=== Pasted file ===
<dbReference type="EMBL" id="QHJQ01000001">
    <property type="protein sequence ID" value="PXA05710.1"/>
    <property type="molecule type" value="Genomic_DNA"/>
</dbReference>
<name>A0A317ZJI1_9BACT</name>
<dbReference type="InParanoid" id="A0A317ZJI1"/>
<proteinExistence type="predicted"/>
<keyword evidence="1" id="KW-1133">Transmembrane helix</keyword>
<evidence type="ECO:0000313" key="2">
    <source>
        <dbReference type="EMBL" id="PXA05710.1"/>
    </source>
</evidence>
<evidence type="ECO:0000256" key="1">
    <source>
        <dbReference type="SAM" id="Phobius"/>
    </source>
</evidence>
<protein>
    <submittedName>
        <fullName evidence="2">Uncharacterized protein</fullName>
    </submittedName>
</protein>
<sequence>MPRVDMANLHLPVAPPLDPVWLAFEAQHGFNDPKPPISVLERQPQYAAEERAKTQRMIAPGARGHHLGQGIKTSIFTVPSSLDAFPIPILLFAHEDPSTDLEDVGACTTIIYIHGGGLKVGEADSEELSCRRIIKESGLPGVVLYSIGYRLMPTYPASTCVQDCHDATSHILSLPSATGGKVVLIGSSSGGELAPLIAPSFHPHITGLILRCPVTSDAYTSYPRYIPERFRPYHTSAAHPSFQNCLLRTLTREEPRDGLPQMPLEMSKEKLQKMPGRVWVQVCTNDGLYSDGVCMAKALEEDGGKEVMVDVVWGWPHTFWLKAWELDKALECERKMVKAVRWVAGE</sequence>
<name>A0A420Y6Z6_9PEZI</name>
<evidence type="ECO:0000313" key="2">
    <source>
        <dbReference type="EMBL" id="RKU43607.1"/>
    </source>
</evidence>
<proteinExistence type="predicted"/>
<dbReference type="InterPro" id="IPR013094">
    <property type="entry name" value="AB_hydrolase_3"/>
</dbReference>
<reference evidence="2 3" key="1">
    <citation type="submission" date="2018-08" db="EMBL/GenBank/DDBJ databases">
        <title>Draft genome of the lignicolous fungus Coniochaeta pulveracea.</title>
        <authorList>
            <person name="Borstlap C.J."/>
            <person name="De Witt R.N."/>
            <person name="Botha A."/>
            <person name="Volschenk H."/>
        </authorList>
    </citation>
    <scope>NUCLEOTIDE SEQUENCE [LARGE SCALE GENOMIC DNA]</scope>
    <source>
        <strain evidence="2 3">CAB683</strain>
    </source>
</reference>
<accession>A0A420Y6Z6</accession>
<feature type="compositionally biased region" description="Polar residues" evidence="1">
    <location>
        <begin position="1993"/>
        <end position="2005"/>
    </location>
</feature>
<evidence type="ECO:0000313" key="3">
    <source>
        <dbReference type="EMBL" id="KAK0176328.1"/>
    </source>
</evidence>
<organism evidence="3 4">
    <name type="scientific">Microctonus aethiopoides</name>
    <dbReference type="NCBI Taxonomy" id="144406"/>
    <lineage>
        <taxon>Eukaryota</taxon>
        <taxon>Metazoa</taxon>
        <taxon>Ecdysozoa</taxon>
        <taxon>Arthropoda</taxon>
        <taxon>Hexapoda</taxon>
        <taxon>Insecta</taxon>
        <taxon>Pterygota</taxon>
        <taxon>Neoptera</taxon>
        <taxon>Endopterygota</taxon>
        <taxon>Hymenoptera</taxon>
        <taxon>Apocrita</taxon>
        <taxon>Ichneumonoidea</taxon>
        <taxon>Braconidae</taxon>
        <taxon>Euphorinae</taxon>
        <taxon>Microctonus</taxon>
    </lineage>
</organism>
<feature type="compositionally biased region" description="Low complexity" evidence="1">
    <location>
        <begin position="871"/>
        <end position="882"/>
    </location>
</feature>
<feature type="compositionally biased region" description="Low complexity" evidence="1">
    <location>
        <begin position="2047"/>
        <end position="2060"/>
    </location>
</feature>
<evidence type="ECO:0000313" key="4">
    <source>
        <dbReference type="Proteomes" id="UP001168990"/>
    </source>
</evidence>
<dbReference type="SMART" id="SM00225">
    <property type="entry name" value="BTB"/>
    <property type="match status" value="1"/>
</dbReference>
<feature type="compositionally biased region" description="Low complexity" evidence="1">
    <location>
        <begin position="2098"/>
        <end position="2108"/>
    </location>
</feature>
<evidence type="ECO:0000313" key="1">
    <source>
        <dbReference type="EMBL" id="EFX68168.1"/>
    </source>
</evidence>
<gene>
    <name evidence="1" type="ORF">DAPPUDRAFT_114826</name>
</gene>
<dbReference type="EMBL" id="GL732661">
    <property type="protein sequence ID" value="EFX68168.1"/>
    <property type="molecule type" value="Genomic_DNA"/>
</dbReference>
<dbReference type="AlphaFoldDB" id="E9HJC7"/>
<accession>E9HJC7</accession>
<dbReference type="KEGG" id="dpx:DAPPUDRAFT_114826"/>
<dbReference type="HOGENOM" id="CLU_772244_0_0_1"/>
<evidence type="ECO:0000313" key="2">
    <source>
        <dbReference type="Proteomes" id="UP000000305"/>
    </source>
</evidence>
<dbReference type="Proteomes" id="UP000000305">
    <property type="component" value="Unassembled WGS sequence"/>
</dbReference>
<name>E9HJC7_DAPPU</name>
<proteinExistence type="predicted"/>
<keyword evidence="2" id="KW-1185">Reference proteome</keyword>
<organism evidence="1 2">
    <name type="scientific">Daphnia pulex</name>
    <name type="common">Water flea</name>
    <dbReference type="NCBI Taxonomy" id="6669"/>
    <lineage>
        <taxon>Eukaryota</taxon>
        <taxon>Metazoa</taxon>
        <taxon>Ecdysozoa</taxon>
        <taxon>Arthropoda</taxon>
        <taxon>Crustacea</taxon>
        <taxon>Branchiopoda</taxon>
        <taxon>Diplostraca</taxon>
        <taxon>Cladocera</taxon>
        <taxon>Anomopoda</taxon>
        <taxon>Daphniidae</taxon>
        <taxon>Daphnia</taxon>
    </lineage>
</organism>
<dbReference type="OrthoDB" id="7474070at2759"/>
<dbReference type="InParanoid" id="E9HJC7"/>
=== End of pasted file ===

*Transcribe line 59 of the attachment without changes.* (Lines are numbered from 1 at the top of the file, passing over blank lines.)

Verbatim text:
        <dbReference type="EMBL" id="KAK0176328.1"/>